New legislation is put forth to set history straight
During the first two years of Kim Young-sam’s reign, I wasn’t happy with his dogmatic perspective on history. But I did credit him for his ability to react quickly and decisively when the time called for it.
Just 10 days after his inauguration, he moved swiftly to dismiss Army Chief of Staff Kim Jin-young and Defense Security Commander Suh Wan-soo - a move that no one had foreseen. The two generals were core members of a military clique known as the Hanahoi, founded by former President Chun Doo Hwan.
The military faction exploited its influence thanks to its connection with two former presidents and focused on promotions and its personal interests in the military. To put an end to this practice, the president called in the defense minister and notified him of Kim and Suh’s dismissals.
On March 11, 1993, I had my weekly meeting with Kim at the Blue House.
“Were you not surprised by what I did that day?” he asked. “Defense Minister Kwon Young-hae was dumbfounded when I told him to fire the generals. I called in their successors to the Blue House to officially appoint them for the positions and ordered them to take over complete control of their units. It was directly intending to strangle the Hanahoi and bar it from backlash.”
It took him four hours and five minutes from the moment he told Kwon of his decision to issue formal appointments, he pointed out. In less than a month, he also successfully ousted and replaced a line of other military officials in the Hanahoi faction.
Chun Doo Hwan’s biggest fault was that he had placed his supporters inside the military to win undue favor in the name of solidarity with the Hanahoi. But a faction like that inside the military spurs internal divisions and hampers solidarity among members of the organization.
As Hanahoi members benefitted, the unity within the military eroded.
But to this end, Kim should be credited with once and for all eradicating Chun Doo Hwan’s notorious bloc. Not only did he dissolve the Hanahoi, he sent Chun and Roh Tae-woo to prison for the coup they orchestrated against the state on Dec. 12, 1979, which effectively put an end to the power struggle inside the military.
Looking back, ridding the political sphere of such detrimental elements wouldn’t have been possible were it not for Kim Young-sam. His leadership and judgment style was straightforward and instinctive.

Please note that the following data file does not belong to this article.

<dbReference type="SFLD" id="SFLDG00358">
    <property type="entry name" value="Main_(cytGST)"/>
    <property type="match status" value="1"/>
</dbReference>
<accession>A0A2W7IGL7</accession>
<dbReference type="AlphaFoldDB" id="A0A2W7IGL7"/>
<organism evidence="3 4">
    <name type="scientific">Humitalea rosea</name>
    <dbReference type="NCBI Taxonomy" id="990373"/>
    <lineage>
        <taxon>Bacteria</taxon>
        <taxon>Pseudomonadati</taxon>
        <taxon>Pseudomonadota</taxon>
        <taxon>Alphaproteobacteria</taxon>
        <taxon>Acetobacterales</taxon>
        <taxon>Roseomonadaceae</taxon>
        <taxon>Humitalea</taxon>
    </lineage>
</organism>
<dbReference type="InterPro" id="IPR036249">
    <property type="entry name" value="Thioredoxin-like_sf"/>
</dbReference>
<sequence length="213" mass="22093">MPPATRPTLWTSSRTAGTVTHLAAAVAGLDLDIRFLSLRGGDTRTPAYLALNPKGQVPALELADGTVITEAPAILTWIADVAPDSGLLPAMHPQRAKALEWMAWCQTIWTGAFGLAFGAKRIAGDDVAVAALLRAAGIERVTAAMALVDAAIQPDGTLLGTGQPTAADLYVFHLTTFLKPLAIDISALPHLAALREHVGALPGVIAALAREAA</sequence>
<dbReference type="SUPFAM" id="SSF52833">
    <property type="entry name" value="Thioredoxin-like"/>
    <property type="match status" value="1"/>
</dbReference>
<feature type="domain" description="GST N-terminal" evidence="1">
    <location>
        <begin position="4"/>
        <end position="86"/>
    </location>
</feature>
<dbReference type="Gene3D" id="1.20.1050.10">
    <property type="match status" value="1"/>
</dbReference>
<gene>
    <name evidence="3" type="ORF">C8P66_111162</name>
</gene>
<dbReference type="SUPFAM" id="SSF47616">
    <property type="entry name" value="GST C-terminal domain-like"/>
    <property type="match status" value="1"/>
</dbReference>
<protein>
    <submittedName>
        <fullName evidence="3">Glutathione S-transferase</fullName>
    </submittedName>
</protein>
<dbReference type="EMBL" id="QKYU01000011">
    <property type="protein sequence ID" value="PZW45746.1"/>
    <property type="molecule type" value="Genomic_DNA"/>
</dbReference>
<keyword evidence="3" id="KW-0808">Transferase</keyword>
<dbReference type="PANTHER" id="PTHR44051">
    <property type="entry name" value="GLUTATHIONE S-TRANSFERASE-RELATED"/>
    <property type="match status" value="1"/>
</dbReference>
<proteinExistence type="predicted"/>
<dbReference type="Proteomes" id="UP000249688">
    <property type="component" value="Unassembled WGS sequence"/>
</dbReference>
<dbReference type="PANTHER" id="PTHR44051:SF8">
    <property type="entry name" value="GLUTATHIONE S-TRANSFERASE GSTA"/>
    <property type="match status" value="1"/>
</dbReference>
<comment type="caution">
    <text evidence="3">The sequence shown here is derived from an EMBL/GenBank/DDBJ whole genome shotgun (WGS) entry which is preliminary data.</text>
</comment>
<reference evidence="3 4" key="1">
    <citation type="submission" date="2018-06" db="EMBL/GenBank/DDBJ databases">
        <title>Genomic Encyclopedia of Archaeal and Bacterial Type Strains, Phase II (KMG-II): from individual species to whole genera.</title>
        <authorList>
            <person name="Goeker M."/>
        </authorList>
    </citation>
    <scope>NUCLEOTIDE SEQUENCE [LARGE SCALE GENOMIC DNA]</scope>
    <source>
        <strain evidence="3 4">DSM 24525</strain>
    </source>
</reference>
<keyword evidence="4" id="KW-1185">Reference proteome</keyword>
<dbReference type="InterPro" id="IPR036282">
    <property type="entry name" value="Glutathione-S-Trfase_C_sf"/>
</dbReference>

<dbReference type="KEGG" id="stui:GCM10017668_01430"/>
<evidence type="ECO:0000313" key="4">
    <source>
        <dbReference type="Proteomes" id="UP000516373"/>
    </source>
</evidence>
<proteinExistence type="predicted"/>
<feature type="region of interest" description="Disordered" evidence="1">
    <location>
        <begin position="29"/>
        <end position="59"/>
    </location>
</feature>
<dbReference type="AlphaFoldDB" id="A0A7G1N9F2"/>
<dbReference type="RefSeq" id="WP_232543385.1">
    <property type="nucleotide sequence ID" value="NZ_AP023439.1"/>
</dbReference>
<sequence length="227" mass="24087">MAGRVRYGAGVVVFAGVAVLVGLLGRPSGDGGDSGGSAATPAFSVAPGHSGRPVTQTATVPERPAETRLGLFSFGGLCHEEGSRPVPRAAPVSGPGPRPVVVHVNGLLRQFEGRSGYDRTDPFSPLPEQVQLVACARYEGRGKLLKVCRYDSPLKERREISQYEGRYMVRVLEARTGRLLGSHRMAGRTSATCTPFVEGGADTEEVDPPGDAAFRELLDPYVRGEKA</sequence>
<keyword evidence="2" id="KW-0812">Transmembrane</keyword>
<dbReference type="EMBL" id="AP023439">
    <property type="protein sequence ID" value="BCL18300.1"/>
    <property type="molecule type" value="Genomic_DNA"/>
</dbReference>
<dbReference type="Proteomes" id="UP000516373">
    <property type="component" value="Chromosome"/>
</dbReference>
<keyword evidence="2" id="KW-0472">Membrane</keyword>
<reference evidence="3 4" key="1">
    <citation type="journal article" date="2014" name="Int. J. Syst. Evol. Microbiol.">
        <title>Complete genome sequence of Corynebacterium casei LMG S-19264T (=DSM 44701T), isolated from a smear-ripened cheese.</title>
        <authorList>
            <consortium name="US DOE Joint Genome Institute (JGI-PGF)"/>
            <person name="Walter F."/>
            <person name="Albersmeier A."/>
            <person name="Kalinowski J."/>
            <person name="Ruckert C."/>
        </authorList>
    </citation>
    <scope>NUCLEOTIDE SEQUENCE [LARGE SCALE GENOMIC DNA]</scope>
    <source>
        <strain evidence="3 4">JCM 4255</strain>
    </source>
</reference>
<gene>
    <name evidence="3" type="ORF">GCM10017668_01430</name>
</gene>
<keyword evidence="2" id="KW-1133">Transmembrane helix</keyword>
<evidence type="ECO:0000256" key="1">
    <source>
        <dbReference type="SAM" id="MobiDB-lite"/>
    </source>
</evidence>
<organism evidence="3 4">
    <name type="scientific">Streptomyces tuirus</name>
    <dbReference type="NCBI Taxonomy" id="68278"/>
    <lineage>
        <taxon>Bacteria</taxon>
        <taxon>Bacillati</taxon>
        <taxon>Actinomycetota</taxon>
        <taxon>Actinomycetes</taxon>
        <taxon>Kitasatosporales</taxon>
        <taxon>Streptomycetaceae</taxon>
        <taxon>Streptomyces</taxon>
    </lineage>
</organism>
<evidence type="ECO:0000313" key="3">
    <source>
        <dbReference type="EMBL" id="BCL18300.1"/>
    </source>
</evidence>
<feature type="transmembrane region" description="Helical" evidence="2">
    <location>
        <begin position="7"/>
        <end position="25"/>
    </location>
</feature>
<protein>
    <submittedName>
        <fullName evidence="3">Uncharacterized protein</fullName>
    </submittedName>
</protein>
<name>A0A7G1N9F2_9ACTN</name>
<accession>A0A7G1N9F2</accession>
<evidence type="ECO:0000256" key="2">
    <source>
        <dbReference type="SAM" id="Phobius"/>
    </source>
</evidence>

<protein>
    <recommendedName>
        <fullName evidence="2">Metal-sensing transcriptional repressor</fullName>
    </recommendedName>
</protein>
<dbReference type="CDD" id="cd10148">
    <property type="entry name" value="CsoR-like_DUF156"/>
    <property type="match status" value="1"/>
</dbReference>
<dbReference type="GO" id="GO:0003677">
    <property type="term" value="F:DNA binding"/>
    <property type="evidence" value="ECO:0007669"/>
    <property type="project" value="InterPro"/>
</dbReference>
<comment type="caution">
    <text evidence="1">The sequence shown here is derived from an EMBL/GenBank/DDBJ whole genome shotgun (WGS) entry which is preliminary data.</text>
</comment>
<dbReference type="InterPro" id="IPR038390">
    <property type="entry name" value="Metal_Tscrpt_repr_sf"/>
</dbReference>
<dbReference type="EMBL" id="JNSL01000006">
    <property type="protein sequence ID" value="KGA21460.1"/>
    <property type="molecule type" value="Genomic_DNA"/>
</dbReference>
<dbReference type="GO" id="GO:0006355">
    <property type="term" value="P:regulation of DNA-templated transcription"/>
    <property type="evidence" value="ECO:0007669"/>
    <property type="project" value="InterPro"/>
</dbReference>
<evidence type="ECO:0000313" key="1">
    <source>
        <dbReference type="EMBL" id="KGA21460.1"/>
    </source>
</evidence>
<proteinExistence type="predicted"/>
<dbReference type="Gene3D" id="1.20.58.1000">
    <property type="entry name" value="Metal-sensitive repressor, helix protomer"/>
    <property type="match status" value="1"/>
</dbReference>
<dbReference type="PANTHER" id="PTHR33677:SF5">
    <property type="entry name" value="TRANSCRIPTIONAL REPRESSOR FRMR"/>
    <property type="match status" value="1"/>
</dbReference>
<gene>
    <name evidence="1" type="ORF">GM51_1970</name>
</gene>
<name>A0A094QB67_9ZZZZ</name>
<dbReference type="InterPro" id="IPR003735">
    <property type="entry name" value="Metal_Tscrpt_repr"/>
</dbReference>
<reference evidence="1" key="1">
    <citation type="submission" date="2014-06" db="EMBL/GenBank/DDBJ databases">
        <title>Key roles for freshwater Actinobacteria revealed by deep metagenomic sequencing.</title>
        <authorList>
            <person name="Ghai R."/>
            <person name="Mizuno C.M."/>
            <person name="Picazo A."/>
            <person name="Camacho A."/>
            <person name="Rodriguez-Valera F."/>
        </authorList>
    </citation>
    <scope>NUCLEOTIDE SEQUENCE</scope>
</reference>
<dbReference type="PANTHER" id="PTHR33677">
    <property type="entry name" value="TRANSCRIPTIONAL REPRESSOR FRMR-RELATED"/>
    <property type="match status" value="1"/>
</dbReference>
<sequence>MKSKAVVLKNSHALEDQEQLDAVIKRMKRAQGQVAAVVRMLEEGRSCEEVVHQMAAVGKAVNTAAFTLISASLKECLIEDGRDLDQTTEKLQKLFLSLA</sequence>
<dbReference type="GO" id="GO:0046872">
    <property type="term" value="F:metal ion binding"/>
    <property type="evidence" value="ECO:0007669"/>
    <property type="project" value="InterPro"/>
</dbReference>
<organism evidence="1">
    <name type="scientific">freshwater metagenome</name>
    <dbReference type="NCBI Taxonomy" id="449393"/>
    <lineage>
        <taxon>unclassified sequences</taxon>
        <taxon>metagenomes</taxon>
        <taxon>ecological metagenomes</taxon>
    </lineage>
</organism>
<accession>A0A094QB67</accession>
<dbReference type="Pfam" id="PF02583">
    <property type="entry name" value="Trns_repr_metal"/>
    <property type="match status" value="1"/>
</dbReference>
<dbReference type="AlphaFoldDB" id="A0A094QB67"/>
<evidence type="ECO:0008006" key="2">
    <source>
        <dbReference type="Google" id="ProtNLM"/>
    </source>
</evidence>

His archrival Kim Dae-jung, on the other hand, was more calculated and contemplative when it came to making policy decisions. Many said the former had more intuitive political skills while the latter was better at producing political outcomes to his advantage.
I believe that assessment is correct.
Kim Young-sam was always resolute in pushing for his objectives against all odds. In that sense, he was able to put two former statesmen before judges in blue prisoner uniforms, a historic scene broadcast all around the world. If Kim Dae-jung had been in power at that time, the outcome may have been entirely different.
When Chun and Roh were imprisoned, I was the chairman of the minority opposition United Liberal Democrats. Roh was detained in November 1995 after he was implicated in a bribery scandal and Chun was put in jail on charges of insurrection under martial law for his leading role in the 1979 coup.
Heeding rising public demand that the two be held legally accountable, Kim submitted a special bill in regard to the Gwangju Uprising on May 18, 1980, and the 1979 military coup. The Special Act on the Gwangju Democratization Movement allowed the two to still be prosecuted, suspending the statute of limitations for the charges against them.
“From now on even a coup that succeeds in taking over power will be subject to legal punishment,” Kim proclaimed after the act’s passage. “No one will dare to usurp power by force on this land anymore.”
Chun was sentenced to life imprisonment and 220.5 billion won in fines, while Roh was sentenced to 17 years in prison and ordered to pay 262.8 billion won.
[Kim pardoned both men on Dec. 22, 1997, after they had served about two years in prison.]
Their convictions were inevitable. But at the time, I was against Gwangju Act on the grounds that it was applying retroactive legislation, which I found unconstitutional.
I also objected it to because it meant other national leaders could have potentially resorted to applying laws retroactively whenever there was public demand for it, which would weaken the rule of law.
“The Special Act on Gwangju Democratization Movement is the classic of populist legislation. … I object to any enactment of laws that aim for retroactive application,” I declared.
But as Kim pushed for the Gwangju Act to be passed, the political circle found itself consumed by bribery allegations.
Former President Roh was alleged to have amassed 400 billion won in slush funds, and opposition leader Kim Dae-jung was accusing Kim Young-sam of having spent more than 1 trillion won on his presidential campaign, most of which had come from Roh’s reserves.
To apply further pressure on Kim Young-sam, Kim Dae-jung admitted that even he had received 2 billion won from Roh for his campaign.
In the face of snowballing allegations, the president kept silent. Instead, he came up with the Gwangju Act to deflect the criticism and use it to his advantage.
“The coup should never be justified or tolerated and we must not repeat this past misfortune,” Kim said in his address to the nation. “I will enact the Gwangju Act to hold the people responsible for inflicting suffering and grief on the people accountable,” Kim said in his address to the nation.
As far as I know, Kim saw his own use of secret funds as simply a means to meet his personal agenda.
Common principles, he believed, should apply differently to different people.
Compiled by Chun Young-gi, Kang Jin-kyu [firstname.lastname@example.org]
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